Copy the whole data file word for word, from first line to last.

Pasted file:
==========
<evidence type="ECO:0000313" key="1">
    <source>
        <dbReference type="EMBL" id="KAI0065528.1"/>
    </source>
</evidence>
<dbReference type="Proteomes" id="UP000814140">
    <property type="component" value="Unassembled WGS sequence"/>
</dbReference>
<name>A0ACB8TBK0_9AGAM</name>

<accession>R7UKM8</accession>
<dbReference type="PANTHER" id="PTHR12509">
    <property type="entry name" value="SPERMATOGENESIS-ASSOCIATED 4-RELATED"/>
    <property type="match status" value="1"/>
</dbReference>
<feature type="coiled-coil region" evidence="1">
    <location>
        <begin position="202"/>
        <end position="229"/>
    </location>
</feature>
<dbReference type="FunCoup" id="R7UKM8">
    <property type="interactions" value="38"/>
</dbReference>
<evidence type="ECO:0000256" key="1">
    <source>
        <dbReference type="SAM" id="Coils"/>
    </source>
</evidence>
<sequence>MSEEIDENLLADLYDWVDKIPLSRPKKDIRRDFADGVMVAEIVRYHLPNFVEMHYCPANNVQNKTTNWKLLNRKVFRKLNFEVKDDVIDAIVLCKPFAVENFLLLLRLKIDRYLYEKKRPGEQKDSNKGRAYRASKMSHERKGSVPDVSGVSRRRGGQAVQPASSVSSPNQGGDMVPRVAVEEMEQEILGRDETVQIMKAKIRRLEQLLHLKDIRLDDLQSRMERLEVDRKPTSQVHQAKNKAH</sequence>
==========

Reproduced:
<evidence type="ECO:0000313" key="1">
    <source>
        <dbReference type="EMBL" id="KAI0065528.1"/>
    </source>
</evidence>
<dbReference type="Proteomes" id="UP000814140">
    <property type="component" value="Unassembled WGS sequence"/>
</dbReference>
<name>A0ACB8TBK0_9AGAM</name>

<accession>R7UKM8</accession>
<dbReference type="PANTHER" id="PTHR12509">
    <property type="entry name" value="SPERMATOGENESIS-ASSOCIATED 4-RELATED"/>
    <property type="match status" value="1"/>
</dbReference>
<feature type="coiled-coil region" evidence="1">
    <location>
        <begin position="202"/>
        <end position="229"/>
    </location>
</feature>
<dbReference type="FunCoup" id="R7UKM8">
    <property type="interactions" value="38"/>
</dbReference>
<evidence type="ECO:0000256" key="1">
    <source>
        <dbReference type="SAM" id="Coils"/>
    </source>
</evidence>
<sequence>MSEEIDENLLADLYDWVDKIPLSRPKKDIRRDFADGVMVAEIVRYHLPNFVEMHYCPANNVQNKTTNWKLLNRKVFRKLNFEVKDDVIDAIVLCKPFAVENFLLLLRLKIDRYLYEKKRPGEQKDSNKGRAYRASKMSHERKGSVPDVSGVSRRRGGQAVQPASSVSSPNQGGDMVPRVAVEEMEQEILGRDETVQIMKAKIRRLEQLLHLKDIRLDDLQSRMERLEVDRKPTSQVHQAKNKAH</sequence>